To evaluate the quality of a NER system's output, several measures have been defined. The usual measures are called Precision, recall, and F1 score. However, several issues remain in just how to calculate those values.
These statistical measures work reasonably well for the obvious cases of finding or missing a real entity exactly; and for finding a non-entity. However, NER can fail in many other ways, many of which are arguably "partially correct", and should not be counted as complete success or failures. For example, identifying a real entity, but:
- with fewer tokens than desired (for example, missing the last token of "John Smith, M.D.")
- with more tokens than desired (for example, including the first word of "The University of MD")
- partitioning adjacent entities differently (for example, treating "Smith, Jones Robinson" as 2 vs. 3 entities)
- assigning it a completely wrong type (for example, calling a personal name an organization)
- assigning it a related but inexact type (for example, "substance" vs. "drug", or "school" vs. "organization")
- correctly identifying an entity, when what the user wanted was a smaller- or larger-scope entity (for example, identifying "James Madison" as an personal name, when it's part of "James Madison University". Some NER systems impose the restriction that entities may never overlap or nest, which means that in some cases one must make arbitrary or task-specific choices.
One overly simple method of measuring accuracy, is merely to count what fraction of all tokens in the text were correctly or incorrectly identified as part of entity references (or as being entities of the correct type). This suffers from at least two problems: First, the vast majority of tokens in real-world text are not part of entity names, so the baseline accuracy (always predict "not an entity") is extravagantly high, typically >90%; and second, mispredicting the full span of an entity name is not properly penalized (finding only a person's first name when their last name follows might be scored as ½ accuracy).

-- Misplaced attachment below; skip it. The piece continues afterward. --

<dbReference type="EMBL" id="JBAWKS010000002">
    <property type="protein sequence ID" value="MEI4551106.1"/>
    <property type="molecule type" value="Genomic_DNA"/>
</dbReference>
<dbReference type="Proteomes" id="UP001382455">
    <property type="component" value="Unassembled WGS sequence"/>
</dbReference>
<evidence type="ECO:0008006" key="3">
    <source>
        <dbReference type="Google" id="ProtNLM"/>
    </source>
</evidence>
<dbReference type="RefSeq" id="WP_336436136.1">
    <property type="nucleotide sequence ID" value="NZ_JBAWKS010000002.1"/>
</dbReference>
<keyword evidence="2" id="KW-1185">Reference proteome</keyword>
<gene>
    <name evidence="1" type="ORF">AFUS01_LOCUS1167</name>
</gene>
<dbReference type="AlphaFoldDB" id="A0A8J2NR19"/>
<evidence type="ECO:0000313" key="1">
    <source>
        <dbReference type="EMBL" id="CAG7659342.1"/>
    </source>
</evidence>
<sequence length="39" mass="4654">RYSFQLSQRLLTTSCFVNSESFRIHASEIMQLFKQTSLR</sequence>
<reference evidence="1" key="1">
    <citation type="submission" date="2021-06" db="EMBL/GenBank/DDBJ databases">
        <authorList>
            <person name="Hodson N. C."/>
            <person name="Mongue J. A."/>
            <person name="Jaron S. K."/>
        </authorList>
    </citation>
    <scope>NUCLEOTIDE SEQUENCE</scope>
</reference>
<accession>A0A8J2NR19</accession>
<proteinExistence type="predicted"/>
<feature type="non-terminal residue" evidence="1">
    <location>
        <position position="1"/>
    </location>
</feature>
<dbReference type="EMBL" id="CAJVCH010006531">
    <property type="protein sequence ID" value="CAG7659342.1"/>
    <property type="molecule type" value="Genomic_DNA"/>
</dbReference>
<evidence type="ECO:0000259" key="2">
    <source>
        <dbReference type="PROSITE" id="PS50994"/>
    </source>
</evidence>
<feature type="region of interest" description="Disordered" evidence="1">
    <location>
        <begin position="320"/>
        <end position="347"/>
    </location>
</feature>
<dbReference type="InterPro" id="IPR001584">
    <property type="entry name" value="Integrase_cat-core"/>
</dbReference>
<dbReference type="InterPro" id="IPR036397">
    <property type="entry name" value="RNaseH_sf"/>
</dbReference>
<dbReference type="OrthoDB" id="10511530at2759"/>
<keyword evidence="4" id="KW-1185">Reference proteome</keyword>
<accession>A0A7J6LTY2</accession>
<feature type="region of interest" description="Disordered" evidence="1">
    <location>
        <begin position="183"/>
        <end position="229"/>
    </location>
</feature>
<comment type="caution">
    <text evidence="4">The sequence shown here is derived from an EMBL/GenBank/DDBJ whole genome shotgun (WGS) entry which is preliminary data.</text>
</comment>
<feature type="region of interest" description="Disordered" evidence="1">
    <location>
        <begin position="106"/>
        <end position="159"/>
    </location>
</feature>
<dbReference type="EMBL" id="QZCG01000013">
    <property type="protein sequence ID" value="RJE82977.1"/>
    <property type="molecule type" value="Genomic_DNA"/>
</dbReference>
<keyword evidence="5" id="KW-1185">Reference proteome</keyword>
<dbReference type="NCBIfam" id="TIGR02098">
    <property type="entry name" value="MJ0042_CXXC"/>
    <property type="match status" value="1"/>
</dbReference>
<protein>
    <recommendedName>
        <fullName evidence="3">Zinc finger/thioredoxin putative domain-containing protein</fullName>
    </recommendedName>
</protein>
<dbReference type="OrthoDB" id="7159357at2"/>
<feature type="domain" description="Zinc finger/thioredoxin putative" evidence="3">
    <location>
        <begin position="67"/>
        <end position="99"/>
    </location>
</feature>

- Precision is the number of predicted entity name spans that line up exactly with spans in the gold standard evaluation data. I.e. when [Person Hans] [Person Blick] is predicted but [Person Hans Blick] was required, precision for the predicted name is zero. Precision is then averaged over all predicted entity names.
- Recall is similarly the number of names in the gold standard that appear at exactly the same location in the predictions.
- F1 score is the harmonic mean of these two.
It follows from the above definition that any prediction that misses a single token, includes a spurious token, or has the wrong class, is a hard error and does not contribute positively to either precision or recall. Thus, this measure may be said to be pessimistic: it can be the case that many "errors" are close to correct, and might be adequate for a given purpose. For example, one system might always omit titles such as "Ms." or "Ph.D.", but be compared to a system or ground-truth data that expects titles to be included. In that case, every such name is treated as an error. Because of such issues, it is important actually to examine the kinds of errors, and decide how important they are given one's goals and requirements.
Evaluation models based on a token-by-token matching have been proposed. Such models may given partial credit for overlapping matches (such as using the Intersection over Union criterion. They allow a finer grained evaluation and comparison of extraction systems.